While it is aimed at young girls and can depict any topic, nothing says romance like shojo manga. Whether capturing young infatuation and love at first sight, offering slice of life stories and even the supernatural, shojo manga stories have it all. In an effort to remind readers of their own past crushes, we’ve collected 10 romantic shojo manga series. Longtime shojo fans should find something new on this list for their shelves and new fans will learn how charming the genre can be.
1. The Gentlemen's Alliance Cross by Arina Tanemura. (Viz Media)
Tanemura is usually associated with Full Moon o Sagashite, but this mad-cap series offers so many shojo tropes—among them a love triangle, a main character with a tragic backstory, an ex-yankī (or former delinquent) character, just to name a few--that somehow manage to fit together and work, it’s really something to behold.
2. Maid-sama! By Hiro Fujiwara. (Viz Media)
This series features Misaki, the first female student president of a former all-boys school, who is nicknamed the “Demon President” by the boys at her school because of her strict reputation as a boy-hater. But she has a secret—she works part-time at a maid café—that’s discovered by Usui, the most popular boy in school. He starts out a thorn in her side—she’s trying to keep her job secret—but eventually love blossoms.
3. Monthly Girls’ Nozaki-kun by Izumi Tsubaki. (Yen Press)
The only 4 panel comic on this list, Tsubaki’s series begins when high school student Chiyo confesses her love-interest to her crush Umetarou Nozaki, who unknown to Chiyo happens to be a popular manga artist. Of course, he misunderstands, assumes she’s a manga fan and gives her his autograph. Later, still ignorant of her feelings, he ropes her into becoming his assistant. A very funny series with a wacky cast of characters, this shojo manga also treats readers to a “behind-the-scenes” look at how manga is created.
4. Wild Ones by Kiyo Fujiwara. (Viz Media)
Recently orphaned Sachie finds out that the grandfather she thought was dead is actually alive and she goes to live with him. But there’s a problem: he just happens to be the head of a Yakuza gang, in other words, he’s a gangster. Shenanigans ensue as she tries to keep the people at her school from finding out. But that becomes difficult when her grandfather assigns her a bodyguard who just happens to be the most popular boy in school.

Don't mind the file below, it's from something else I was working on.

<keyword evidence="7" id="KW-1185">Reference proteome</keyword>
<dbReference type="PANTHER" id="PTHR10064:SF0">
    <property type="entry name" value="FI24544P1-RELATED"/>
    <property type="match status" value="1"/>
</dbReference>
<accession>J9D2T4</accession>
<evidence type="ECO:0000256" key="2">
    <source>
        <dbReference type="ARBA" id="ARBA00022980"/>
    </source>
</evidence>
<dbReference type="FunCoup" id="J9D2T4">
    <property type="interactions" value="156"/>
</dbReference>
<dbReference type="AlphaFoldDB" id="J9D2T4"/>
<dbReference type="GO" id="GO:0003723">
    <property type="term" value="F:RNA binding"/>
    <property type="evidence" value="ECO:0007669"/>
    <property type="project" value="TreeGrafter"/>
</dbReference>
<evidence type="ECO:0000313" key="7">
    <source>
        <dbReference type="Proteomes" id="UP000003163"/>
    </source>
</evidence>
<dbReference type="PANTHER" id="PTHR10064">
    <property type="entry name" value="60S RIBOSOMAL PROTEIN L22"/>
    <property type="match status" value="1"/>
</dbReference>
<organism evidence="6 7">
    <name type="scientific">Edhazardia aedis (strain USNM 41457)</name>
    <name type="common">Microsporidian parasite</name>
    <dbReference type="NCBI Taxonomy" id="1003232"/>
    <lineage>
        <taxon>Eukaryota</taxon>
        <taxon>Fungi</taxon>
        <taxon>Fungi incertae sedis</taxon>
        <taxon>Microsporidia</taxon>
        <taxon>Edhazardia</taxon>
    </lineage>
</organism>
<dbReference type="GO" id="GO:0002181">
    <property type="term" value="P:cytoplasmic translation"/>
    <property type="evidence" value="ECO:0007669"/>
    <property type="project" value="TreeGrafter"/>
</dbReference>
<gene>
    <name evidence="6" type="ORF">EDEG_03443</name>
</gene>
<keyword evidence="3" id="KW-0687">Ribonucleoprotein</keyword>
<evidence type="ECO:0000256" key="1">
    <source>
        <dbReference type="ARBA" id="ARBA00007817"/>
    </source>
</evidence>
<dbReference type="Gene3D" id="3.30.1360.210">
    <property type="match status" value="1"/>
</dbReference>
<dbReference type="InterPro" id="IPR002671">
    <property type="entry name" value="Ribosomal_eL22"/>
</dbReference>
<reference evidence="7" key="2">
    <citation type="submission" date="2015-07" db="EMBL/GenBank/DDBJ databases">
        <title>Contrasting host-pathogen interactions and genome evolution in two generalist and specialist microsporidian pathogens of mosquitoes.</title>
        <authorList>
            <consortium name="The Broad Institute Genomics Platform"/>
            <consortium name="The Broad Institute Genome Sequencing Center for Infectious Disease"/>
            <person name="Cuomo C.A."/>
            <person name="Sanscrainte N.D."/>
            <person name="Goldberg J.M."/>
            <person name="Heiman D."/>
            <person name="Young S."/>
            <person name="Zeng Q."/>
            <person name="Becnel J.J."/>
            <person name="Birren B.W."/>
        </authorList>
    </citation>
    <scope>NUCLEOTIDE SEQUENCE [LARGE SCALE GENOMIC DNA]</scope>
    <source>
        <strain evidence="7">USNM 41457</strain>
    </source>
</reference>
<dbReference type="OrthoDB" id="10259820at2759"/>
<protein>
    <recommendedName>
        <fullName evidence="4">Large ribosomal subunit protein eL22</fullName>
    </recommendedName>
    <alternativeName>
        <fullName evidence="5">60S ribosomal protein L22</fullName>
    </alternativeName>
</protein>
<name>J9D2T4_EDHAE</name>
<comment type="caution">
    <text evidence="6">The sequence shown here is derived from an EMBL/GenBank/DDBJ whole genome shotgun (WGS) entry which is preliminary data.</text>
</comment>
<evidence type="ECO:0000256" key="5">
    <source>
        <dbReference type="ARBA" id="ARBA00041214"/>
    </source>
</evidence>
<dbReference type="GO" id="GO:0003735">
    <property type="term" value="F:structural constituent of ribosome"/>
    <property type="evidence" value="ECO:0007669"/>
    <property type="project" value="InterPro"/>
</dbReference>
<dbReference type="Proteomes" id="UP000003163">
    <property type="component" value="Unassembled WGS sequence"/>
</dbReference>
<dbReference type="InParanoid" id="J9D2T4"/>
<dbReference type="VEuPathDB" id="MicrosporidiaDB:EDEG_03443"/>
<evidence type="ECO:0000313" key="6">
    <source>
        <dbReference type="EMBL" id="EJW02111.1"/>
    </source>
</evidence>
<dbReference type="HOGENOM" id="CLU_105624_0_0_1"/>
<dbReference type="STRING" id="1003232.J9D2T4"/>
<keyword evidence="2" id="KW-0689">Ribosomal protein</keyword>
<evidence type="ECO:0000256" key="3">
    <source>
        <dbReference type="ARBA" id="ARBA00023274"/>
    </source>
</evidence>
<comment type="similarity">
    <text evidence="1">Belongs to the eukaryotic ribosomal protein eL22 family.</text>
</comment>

5. Kamisama Kiss by Julietta Suzuki. (Viz Media)
In this series, our main character Nanami helps out a strange man who repays her by letting her stay at his home. His home turns out to be shrine and she learns that she has now taken his place as its resident god. As Nanami becomes more involved with the gods, their world, their traditions, and Tomoe, one of the shrine keepers, she falls in love and it quickly becomes a much deeper story.
6. Takane & Hana by Yuki Shiwasu. (Viz Media)
If you can get past the 10-year age difference between the lead characters (she’s 16, he’s 26), then you’ll discover a hilarious series featuring nonromantic, sibling-like friends far too concerned with one-upping each other than to do anything silly like fall in love. Hana is saucy and Takane very endearing despite his unusual combination of arrogance and naivety.
7. S.A (Special A) by Maki Minami. (Viz Media)
An ordinary girl has to deal with a group of elite kids in a special club at an exclusive private school as she strives to be better than her rival. If you’re a fan of Bisco Hatori’s Ouran High School Host Club, give this a shot.
8. The Heiress and the Chauffeur by Keiko Ishihara. (Viz Media)
Set during the Taisho era of Japan (1912–1926), this short (2 volumes) and sweet series features Sayaka Yoshimura, a young heiress, and Shinobu Narutaki, the family’s longtime chauffeur. On the surface, their difference in social status alone prevents any thought of romantic connections, but rumors about the two abound.
9. Beauty Pop by Kiyoko Arai. (Viz Media)
A group of boys determined to be top notch beauticians band together give makeovers to a group of handpicked, beautiful girls at their school. The female lead, Kiri, is also a hairstylist and she isn’t happy about the shallowness of all this. She uses her talents to help girls considered too “ugly” for makeovers by the boys have a little more self-confidence. Despite the series’ unfortunate premise, it also challenges gender stereotypes and treats the boys who want to become beauticians in Japan as perfectly normal, as it should.
10. Mermaid Boys by Yomi Sarachi. (Yen Press)
In this shojo manga retelling of The Little Mermaid–this time with a male twist–Naru, a merman prince in an underwater kingdom, isn’t interested in marrying any of the local mermaids. He’s fascinated by Nami, a human girl, and with the help of a sea sorcerer trades his fins for a set of human legs. Now as short, scrawny boy, he has a year to make a connection with her or he’ll turn into sea foam. Of course, the sorcerer has other plans.